Last Call for Home-Buyer Tax Credits

The federal home-buyer tax credits

Qualified first-time and repeat home buyers can still take advantage of the federal home-buyer tax credits. The credits are back, after a short hiatus, and prospective  home buyers stand to save thousands of dollars by taking advantage of them.  They should be used wisely,however. Here are a few things to keep in mind:

The deadline is approaching

The deadline for the federal home-buyer tax credits is April 30, 2010. That means that if you want to use the credit, you have to have your home under contract, or in escrow, by that date. In addition, the transaction must close within 60 days. Although 60 days may sound like a long time, consider that the average home takes just under that to close. Also, if you are a first-time buyer, you should start looking soon.

The amount of the credit varies

People need to understand that the amount of the tax credit is not set in stone. In fact, it’s actually 10% of the sale price of the home. Remember though that there is a maximum on the credit of $8,000 for qualified first-time buyers and $6,500 for qualified repeat buyers. For example, let’s say a first-time buyer finds a home for $75,000. Their tax credit would be $7,500. On the other hand, if repeat buyers find their dream home for $110,000, the maximum tax credit would be  $6,500.

Consult the experts

It’s never a good idea to try to sort through complex tax laws yourself, even if you do some research. Make sure you find the right people to guide you through the purchase and help you out. You want to have a mortgage lender who helps you find the right loan product, a realtor who can help you find homes with the right requirements and a tax preparer who knows the details of qualifying for the credit. Working together, they can create a sure-fire plan of action so you can take the tax credit and have all the necessary paperwork to prove your eligibility.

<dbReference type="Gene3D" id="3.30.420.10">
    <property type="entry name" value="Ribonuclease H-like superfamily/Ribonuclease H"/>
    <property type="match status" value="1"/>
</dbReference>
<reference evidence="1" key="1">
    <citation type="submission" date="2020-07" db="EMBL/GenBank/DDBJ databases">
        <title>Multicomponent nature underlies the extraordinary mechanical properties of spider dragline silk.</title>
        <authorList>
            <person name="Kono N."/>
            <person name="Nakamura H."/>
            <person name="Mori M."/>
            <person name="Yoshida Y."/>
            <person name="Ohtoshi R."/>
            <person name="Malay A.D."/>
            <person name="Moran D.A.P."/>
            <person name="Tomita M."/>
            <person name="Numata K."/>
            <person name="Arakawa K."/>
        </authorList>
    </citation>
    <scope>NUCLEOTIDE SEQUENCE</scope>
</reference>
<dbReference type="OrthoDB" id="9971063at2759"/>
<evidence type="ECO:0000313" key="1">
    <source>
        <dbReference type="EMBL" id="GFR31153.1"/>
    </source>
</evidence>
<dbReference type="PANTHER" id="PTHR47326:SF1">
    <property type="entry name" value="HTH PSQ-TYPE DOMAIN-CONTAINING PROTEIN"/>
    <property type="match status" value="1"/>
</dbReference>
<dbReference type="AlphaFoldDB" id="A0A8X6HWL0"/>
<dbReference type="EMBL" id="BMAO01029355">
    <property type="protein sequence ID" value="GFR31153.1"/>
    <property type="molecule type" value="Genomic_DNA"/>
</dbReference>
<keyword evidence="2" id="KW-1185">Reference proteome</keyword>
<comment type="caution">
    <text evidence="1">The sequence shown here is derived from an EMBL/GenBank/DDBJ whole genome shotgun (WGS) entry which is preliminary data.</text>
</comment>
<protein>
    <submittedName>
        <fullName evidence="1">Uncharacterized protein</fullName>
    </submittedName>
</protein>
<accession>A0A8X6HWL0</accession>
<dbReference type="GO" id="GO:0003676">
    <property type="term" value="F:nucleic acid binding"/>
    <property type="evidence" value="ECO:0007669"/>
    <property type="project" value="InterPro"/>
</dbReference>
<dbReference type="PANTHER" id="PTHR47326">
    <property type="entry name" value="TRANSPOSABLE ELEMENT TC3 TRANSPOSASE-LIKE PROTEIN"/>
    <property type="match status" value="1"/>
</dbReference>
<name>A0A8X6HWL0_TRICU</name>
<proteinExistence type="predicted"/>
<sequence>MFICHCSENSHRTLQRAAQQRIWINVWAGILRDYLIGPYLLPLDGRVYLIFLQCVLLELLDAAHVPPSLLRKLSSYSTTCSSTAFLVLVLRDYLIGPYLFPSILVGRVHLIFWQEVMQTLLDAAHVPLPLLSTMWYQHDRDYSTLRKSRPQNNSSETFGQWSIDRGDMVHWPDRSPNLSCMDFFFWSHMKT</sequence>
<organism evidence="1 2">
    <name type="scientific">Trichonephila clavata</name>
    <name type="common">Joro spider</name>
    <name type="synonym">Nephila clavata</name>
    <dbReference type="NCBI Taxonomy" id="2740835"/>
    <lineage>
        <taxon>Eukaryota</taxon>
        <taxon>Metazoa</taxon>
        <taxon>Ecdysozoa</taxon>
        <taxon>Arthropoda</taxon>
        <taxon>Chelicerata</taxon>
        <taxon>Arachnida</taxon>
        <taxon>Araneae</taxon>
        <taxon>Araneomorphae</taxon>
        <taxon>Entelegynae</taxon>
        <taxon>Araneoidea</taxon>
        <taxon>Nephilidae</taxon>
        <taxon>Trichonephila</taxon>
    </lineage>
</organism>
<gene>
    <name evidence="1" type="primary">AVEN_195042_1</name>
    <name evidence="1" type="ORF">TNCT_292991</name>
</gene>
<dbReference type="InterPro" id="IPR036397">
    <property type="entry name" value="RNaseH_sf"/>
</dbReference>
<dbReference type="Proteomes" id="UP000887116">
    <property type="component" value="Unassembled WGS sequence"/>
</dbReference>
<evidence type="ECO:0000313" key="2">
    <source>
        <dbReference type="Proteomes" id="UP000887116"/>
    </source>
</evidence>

Be wise about lenders

Remember the lending boom? Part of the problem with it was that companies were lending via unscrupulous lending policies. They suggested people take out much larger loans than they reasonably could afford. They suggested people withhold certain information. They even doctored the numbers on loa forms. Don’t be a victim. If your lender suggests any of these practices, run. As Patti Ketcham, owner of Ketcham Realty Group, said in a article, “It is critical that buyers educate themselves and that they not fall for the slick smoke and mirrors. Anytime you have found money, it brings out all the rats.”

Arm yourself with knowledge

In the end, it’s up to buyers to protect themselves from fraud or other unfair dealings. Take advantage of the federal homebuyers’ tax credit, but act wisely. Surround yourself with the right professionals who can guide you through the process and then enjoy the benefits. The credits are a great way to reduce the cost of moving into the home of your dreams.

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